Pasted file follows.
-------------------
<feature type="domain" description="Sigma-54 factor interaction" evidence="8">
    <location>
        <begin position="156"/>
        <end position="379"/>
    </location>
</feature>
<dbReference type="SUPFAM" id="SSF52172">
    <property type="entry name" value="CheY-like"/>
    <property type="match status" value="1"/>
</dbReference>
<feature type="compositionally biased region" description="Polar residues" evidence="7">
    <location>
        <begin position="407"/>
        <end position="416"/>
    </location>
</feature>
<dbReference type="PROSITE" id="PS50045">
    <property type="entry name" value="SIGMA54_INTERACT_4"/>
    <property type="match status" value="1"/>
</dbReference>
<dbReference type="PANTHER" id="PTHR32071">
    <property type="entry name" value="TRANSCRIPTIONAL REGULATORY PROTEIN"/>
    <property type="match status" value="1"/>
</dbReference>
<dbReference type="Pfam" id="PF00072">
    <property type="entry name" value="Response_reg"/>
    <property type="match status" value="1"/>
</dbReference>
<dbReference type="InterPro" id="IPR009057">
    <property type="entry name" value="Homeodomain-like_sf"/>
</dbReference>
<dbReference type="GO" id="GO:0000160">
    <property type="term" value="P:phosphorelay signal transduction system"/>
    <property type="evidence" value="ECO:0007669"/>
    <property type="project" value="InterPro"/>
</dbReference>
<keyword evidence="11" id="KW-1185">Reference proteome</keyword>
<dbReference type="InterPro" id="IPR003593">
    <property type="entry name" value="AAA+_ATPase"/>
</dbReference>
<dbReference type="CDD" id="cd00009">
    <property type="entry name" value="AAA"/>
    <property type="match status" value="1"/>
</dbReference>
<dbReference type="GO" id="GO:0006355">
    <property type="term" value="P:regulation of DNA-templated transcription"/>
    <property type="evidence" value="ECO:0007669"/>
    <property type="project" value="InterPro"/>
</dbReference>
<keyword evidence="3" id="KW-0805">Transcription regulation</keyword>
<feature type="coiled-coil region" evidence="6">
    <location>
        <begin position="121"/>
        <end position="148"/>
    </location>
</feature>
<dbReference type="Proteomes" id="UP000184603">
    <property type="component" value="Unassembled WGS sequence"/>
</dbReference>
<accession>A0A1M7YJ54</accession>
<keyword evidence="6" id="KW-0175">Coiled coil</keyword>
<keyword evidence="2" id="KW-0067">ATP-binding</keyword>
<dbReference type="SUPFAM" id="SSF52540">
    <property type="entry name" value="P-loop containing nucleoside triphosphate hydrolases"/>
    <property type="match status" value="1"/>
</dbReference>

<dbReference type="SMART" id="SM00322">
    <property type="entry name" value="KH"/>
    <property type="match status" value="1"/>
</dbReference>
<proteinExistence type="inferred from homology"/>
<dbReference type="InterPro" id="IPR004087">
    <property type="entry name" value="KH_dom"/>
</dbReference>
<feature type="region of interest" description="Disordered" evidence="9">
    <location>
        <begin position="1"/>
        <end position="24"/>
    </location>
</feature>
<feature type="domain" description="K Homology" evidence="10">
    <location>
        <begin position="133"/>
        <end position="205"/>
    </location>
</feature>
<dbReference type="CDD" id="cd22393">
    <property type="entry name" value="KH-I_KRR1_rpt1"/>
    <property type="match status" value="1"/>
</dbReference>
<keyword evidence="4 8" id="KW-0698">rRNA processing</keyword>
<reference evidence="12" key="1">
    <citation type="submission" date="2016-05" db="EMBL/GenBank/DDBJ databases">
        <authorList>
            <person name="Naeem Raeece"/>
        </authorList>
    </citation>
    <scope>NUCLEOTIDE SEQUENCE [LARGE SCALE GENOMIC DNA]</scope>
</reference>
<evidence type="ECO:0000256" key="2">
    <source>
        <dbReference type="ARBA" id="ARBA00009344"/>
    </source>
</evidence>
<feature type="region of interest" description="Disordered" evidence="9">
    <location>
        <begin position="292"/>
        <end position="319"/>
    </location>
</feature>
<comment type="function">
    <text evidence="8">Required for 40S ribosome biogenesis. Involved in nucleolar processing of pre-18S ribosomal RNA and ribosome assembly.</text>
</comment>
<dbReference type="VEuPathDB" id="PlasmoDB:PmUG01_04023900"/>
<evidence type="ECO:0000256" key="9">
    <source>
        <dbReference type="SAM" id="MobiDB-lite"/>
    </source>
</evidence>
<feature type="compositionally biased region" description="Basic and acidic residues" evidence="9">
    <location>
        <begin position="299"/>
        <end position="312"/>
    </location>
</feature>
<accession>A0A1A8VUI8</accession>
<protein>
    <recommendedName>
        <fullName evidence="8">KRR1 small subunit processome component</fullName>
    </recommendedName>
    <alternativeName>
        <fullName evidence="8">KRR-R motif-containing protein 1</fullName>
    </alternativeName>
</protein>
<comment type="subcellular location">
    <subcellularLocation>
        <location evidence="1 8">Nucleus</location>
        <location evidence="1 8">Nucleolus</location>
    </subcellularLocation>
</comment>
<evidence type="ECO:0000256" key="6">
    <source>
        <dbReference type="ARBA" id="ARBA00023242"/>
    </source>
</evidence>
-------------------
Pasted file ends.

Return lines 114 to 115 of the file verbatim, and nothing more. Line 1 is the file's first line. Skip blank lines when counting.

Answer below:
<dbReference type="VEuPathDB" id="PlasmoDB:PmUG01_04023900"/>
<evidence type="ECO:0000256" key="9">